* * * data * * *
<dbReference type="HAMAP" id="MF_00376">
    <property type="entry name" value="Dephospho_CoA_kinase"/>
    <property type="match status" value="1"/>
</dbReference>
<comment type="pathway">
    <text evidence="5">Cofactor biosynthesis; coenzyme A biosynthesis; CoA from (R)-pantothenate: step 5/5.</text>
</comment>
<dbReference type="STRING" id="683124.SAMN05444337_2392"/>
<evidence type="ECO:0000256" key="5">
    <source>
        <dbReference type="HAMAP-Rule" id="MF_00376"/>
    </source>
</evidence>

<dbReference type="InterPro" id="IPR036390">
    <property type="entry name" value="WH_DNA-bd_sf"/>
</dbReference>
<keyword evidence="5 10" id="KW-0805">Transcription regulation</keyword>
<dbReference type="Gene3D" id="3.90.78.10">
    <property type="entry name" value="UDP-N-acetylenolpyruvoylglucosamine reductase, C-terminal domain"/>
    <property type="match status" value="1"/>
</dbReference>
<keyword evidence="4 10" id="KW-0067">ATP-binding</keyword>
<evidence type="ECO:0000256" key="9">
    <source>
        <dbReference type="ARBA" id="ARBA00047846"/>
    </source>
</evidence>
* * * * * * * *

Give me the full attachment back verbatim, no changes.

<dbReference type="HAMAP" id="MF_00376">
    <property type="entry name" value="Dephospho_CoA_kinase"/>
    <property type="match status" value="1"/>
</dbReference>
<comment type="pathway">
    <text evidence="5">Cofactor biosynthesis; coenzyme A biosynthesis; CoA from (R)-pantothenate: step 5/5.</text>
</comment>
<dbReference type="STRING" id="683124.SAMN05444337_2392"/>
<evidence type="ECO:0000256" key="5">
    <source>
        <dbReference type="HAMAP-Rule" id="MF_00376"/>
    </source>
</evidence>

<dbReference type="InterPro" id="IPR036390">
    <property type="entry name" value="WH_DNA-bd_sf"/>
</dbReference>
<keyword evidence="5 10" id="KW-0805">Transcription regulation</keyword>
<dbReference type="Gene3D" id="3.90.78.10">
    <property type="entry name" value="UDP-N-acetylenolpyruvoylglucosamine reductase, C-terminal domain"/>
    <property type="match status" value="1"/>
</dbReference>
<keyword evidence="4 10" id="KW-0067">ATP-binding</keyword>
<evidence type="ECO:0000256" key="9">
    <source>
        <dbReference type="ARBA" id="ARBA00047846"/>
    </source>
</evidence>